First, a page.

Mugwumpin’s deconstructive history of Tesla electrifies
It is one day and 69 years after prolific inventor and notable oddball Nikola Tesla died of a heart attack, yet in the raw, unfurnished basement of the Old Mint, he stands quite alive before a contingent of captive theatre-goers, explaining his views on solitude.
“Be alone. That is the secret of invention,” he assures us, smiling in the manner of a man who knows he is about to be disagreed with. He has a lot of opportunities to display that same tight-lipped countenance throughout Mugwumpin’s “Future Motive Power,” as being disagreed with is one of the most recurring themes of Tesla’s biography. A man of compulsive and erratic habits and stubbornly-held views on the future impact of his own inventions, Tesla’s indomitable personality could be as hard to fathom as his scientific contributions were impossible to discredit. Channeled by Mugwumpin artistic director Christopher W. White, he alternates -- in a manner akin to his most famous electrical system -- between comedic mania and tragic inflexibility, as the patterns of his life entwine literally and figuratively with those of his dearest-held principles and hard-won triumphs.
As kinetic as White’s performance is, the attention is grabbed initially by a trio of players: Misti Boettiger, Natalie Greene, and Rami Margron, who personify, among other things, electrical forces, rotating magnetic fields, flocks of pigeons, and Greek choruses of skeptics and admirers, buzzing and zapping across the stage or encircling Tesla with a web of cables or a Kabbalistic variety of diagrams chalked out on the bare concrete floor. Founding company member Joseph Estlack plays a rough-necked, cigar-chomping Thomas Edison -- one of Tesla’s main rivals -- with gusto, parroting banal platitudes while swaggering around the stage. (Read Guardian writer Robert Avila's review here.)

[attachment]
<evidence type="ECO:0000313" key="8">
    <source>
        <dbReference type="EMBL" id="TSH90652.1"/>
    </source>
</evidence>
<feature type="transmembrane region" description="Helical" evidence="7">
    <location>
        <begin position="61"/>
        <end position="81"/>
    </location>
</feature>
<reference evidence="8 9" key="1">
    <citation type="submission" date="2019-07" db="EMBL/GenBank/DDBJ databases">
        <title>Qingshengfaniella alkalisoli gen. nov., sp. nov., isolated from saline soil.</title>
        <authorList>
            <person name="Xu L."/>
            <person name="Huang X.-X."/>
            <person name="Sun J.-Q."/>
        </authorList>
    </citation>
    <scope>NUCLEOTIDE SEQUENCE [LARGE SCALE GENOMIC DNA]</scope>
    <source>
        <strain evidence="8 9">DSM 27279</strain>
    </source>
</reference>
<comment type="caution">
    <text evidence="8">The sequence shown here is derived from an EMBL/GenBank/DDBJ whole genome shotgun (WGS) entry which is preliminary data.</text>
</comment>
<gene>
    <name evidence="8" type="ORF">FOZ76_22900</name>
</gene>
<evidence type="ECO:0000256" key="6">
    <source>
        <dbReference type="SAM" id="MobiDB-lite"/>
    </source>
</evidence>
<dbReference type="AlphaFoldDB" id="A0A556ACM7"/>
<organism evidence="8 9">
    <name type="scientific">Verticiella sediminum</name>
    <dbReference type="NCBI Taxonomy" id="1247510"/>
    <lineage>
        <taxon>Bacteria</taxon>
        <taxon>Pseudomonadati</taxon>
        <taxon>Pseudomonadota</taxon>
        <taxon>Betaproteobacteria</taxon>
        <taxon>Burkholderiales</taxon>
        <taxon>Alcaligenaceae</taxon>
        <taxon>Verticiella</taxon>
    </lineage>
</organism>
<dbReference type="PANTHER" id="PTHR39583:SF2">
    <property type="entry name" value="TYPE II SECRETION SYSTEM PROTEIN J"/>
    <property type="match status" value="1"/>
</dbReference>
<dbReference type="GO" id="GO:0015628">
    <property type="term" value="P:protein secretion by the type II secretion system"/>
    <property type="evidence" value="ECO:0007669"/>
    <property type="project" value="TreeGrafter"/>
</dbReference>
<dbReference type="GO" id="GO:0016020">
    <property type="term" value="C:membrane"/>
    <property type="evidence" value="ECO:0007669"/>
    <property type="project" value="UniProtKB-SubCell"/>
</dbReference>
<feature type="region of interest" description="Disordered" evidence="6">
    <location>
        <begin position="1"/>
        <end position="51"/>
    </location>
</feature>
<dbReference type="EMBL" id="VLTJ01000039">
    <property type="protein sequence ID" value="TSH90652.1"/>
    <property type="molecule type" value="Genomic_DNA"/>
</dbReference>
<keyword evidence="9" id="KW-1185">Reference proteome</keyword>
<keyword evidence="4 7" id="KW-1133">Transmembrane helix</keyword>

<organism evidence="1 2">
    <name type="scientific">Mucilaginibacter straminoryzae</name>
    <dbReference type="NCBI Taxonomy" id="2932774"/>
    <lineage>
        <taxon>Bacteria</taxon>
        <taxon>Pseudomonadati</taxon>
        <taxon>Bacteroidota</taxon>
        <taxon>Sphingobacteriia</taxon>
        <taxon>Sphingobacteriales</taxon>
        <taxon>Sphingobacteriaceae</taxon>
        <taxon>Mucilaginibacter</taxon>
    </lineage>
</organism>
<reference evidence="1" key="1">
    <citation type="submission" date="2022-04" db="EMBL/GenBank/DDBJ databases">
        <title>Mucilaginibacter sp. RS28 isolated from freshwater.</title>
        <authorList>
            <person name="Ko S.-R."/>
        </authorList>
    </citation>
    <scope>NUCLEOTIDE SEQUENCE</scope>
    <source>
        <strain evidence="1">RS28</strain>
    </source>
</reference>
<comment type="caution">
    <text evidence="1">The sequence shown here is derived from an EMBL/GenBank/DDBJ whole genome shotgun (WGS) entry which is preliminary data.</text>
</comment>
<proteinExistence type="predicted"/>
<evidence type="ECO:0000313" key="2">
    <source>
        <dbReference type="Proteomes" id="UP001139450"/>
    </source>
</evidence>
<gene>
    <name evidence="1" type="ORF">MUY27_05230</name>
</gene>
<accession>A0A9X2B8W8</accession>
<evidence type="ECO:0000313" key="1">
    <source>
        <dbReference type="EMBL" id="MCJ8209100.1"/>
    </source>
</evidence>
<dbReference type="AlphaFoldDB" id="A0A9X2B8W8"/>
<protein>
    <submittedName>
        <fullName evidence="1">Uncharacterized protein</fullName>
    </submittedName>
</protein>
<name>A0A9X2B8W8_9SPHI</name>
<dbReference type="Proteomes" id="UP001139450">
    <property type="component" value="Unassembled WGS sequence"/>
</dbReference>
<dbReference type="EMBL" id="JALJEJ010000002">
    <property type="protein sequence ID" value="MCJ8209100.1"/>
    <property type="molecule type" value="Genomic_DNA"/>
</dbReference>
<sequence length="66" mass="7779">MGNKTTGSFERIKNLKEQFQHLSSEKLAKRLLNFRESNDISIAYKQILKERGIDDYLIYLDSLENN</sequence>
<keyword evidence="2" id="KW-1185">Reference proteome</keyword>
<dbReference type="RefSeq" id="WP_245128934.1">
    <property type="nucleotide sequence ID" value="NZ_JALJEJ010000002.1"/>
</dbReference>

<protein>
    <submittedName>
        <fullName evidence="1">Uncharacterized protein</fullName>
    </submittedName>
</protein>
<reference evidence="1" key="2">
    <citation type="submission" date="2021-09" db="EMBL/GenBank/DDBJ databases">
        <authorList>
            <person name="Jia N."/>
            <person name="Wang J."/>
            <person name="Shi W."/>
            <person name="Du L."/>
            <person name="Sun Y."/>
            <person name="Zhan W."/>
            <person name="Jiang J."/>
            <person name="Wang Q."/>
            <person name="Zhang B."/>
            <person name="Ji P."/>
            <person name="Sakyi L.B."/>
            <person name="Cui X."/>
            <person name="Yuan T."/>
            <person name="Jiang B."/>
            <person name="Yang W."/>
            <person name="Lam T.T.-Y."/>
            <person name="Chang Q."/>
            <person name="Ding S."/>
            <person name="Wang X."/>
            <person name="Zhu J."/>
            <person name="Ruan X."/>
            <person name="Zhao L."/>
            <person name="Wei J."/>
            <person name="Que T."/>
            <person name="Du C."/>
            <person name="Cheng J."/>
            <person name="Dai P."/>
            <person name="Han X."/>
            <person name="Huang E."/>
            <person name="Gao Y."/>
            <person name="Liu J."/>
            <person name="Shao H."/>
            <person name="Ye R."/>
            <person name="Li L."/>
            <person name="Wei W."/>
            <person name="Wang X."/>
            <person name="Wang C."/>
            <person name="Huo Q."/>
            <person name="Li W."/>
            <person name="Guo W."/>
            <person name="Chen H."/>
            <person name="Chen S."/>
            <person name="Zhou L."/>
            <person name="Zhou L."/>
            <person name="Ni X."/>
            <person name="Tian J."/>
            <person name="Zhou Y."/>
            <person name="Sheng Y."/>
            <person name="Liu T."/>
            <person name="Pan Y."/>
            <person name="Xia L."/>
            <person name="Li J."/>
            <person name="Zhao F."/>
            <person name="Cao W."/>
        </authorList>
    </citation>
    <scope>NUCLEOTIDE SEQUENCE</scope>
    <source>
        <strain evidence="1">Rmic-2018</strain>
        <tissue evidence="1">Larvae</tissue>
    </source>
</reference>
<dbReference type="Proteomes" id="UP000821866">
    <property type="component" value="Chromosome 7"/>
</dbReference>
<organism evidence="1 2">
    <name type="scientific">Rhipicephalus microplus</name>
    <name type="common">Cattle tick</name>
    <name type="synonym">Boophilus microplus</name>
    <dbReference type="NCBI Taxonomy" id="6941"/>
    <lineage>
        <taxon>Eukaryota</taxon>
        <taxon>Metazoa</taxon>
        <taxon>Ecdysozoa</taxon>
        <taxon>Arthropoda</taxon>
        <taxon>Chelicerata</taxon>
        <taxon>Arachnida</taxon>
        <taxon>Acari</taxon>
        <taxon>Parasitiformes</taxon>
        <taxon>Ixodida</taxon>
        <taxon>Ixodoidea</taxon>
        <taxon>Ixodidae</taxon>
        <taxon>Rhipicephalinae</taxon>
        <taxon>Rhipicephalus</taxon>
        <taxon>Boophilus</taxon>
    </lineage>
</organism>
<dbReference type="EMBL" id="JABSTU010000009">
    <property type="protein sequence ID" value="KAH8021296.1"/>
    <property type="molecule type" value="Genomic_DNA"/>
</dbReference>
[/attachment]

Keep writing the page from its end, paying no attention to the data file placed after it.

“Genius is one percent inspiration and 99 percent perspiration,” he boasts to Tesla with a wink, to which Tesla responds dryly that he certainly does seem to sweat a lot. A disagreement over money and methods is further exacerbated by an aggressive game of catch with a leather ball, and a charged scene involving the first execution by electric chair gives Edison the opportunity to assert that death by “electricide” should bear Tesla’s name, just as the unfortunate guillotine bears the name of its own well-meaning champion.
Like many site-specific performances, part of the pleasure of the production lies within its use of space, especially a space as intriguing as the Old Mint, and about three-quarters of the way through the piece, we are split into two groups and given brief reign to explore the warren of small brick rooms and an oppressively weighted corridor that take up the rest of the lower level. Eventually reunited, we are led to the end of the hall by a frail, geriatric Tesla, who lies on a single bed, surrounded only by his beloved pigeons. “Never mind my absence in body,” he assures before his dying, “it is no consequence. I am with you in spirit.” And when the lights come back on for the curtain call, in a blaze of AC glory, you see exactly what he means.
"Future Motive Power"
Through Jan. 29
8 p.m., $15-$30
Mission and Fifth St., SF